“It’s a start, but it’s not good enough,” says Ava Farkas of the Metropolitan Council on Housing, speaking after an August 3rd protest against City Councilmember Ydanis Rodriguez’s announcement that he would support the city’s plan to rezone Inwood. “It’s not a real solution to the housing crisis.”
The biggest chunk of below-market housing in the city is the roughly 1 million rent-stabilized and rent-controlled apartments, which have been eroding as tenants move out and landlords raise rents on vacant apartments. Estimates of the number lost to deregulation in the past 20 years range from 100,000 to 300,000; there are no exact figures, since the state does not keep records of deregulated apartments. The mayor has limited power to do more than tweak around the edges to stanch this. State law forbids the city from prohibiting the deregulation of vacant apartments, and the state also handles enforcement of whether rents are illegally high.
De Blasio’s appointees to the city Rent Guidelines Board, which sets maximum increases for rent-stabilized apartments, froze rents for one-year leases for the first time ever, in 2015 and 2016. The 2018 increases, 1.5 percent for one year and 2.5 percent for two years, are significantly smaller than those under Bloomberg. Still, they exceed the 1% and 2% raises city workers got in their most recent contracts.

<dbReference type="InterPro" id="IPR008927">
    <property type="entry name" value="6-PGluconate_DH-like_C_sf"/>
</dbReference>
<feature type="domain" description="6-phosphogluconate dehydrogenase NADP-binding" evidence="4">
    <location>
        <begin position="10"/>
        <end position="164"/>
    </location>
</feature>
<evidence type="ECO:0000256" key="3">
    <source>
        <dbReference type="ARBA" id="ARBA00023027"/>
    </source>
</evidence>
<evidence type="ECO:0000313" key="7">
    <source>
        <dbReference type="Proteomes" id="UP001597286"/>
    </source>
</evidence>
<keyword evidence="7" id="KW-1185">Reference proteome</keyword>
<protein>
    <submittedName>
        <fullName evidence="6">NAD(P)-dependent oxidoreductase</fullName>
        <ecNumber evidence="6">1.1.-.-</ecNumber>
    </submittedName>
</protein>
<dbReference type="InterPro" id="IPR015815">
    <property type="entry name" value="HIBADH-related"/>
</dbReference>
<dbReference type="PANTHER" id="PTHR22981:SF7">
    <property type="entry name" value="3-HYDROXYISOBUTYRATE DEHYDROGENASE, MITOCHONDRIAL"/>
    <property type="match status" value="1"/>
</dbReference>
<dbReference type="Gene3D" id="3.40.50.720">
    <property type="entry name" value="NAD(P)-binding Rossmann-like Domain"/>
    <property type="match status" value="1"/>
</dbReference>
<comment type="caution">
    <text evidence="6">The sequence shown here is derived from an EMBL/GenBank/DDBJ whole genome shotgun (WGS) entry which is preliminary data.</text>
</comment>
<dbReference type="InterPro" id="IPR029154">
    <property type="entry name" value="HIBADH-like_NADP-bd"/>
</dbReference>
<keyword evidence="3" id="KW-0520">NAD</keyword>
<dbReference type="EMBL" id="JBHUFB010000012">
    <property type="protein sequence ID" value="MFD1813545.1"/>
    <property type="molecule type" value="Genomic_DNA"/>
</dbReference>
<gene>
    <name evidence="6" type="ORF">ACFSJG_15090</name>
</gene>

The administration has also begun a program to guarantee lawyers for low-income tenants facing eviction in Housing Court.
While the rent laws are in Albany’s hands, Farkas says, de Blasio “really didn’t put his muscle” behind lobbying to strengthen them when they were renewed in 2015. He put more effort into trying to save the 421-a tax credit, a subsidy for new residential construction that generates minimal affordable housing, and “did not use his bully pulpit to stand on the side of rent-stabilized tenants.”
Polo Grounds NYCHA houses in Washington Heights (David "Dee" Delgado / Gothamist)
New York’s public housing was already in bad shape when de Blasio took office. Federal aid has been declining since the Reagan administration. Gov. George Pataki cut off state operating subsidies in 1998, and Bloomberg cut off city operating subsidies a few years later.